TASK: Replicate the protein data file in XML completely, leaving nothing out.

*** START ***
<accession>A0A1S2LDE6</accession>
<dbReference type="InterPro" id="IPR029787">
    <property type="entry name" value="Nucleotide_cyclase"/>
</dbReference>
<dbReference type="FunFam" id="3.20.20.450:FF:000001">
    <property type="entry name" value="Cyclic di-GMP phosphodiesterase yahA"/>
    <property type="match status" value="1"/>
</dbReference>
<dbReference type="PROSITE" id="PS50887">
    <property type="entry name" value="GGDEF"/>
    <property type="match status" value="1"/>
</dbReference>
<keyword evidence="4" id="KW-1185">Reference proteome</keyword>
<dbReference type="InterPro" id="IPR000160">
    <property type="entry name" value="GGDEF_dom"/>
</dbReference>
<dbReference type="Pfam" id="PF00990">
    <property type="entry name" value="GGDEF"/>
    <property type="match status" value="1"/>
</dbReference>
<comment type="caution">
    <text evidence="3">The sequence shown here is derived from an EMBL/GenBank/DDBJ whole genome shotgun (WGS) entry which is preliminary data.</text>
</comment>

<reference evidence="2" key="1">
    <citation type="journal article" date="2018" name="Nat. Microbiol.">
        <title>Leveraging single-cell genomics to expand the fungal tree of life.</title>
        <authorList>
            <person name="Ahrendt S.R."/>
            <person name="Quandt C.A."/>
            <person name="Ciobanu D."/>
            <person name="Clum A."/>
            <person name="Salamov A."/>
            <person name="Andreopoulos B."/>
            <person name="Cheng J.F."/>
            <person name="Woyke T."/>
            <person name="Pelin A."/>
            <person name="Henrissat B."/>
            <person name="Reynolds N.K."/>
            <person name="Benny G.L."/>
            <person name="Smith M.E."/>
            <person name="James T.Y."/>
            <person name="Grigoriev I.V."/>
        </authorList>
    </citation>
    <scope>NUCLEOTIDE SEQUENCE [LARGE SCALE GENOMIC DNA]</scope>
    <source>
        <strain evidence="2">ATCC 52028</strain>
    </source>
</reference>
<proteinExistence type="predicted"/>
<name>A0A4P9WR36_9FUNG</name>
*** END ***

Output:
<accession>A0A1S2LDE6</accession>
<dbReference type="InterPro" id="IPR029787">
    <property type="entry name" value="Nucleotide_cyclase"/>
</dbReference>
<dbReference type="FunFam" id="3.20.20.450:FF:000001">
    <property type="entry name" value="Cyclic di-GMP phosphodiesterase yahA"/>
    <property type="match status" value="1"/>
</dbReference>
<dbReference type="PROSITE" id="PS50887">
    <property type="entry name" value="GGDEF"/>
    <property type="match status" value="1"/>
</dbReference>
<keyword evidence="4" id="KW-1185">Reference proteome</keyword>
<dbReference type="InterPro" id="IPR000160">
    <property type="entry name" value="GGDEF_dom"/>
</dbReference>
<dbReference type="Pfam" id="PF00990">
    <property type="entry name" value="GGDEF"/>
    <property type="match status" value="1"/>
</dbReference>
<comment type="caution">
    <text evidence="3">The sequence shown here is derived from an EMBL/GenBank/DDBJ whole genome shotgun (WGS) entry which is preliminary data.</text>
</comment>

<reference evidence="2" key="1">
    <citation type="journal article" date="2018" name="Nat. Microbiol.">
        <title>Leveraging single-cell genomics to expand the fungal tree of life.</title>
        <authorList>
            <person name="Ahrendt S.R."/>
            <person name="Quandt C.A."/>
            <person name="Ciobanu D."/>
            <person name="Clum A."/>
            <person name="Salamov A."/>
            <person name="Andreopoulos B."/>
            <person name="Cheng J.F."/>
            <person name="Woyke T."/>
            <person name="Pelin A."/>
            <person name="Henrissat B."/>
            <person name="Reynolds N.K."/>
            <person name="Benny G.L."/>
            <person name="Smith M.E."/>
            <person name="James T.Y."/>
            <person name="Grigoriev I.V."/>
        </authorList>
    </citation>
    <scope>NUCLEOTIDE SEQUENCE [LARGE SCALE GENOMIC DNA]</scope>
    <source>
        <strain evidence="2">ATCC 52028</strain>
    </source>
</reference>
<proteinExistence type="predicted"/>
<name>A0A4P9WR36_9FUNG</name>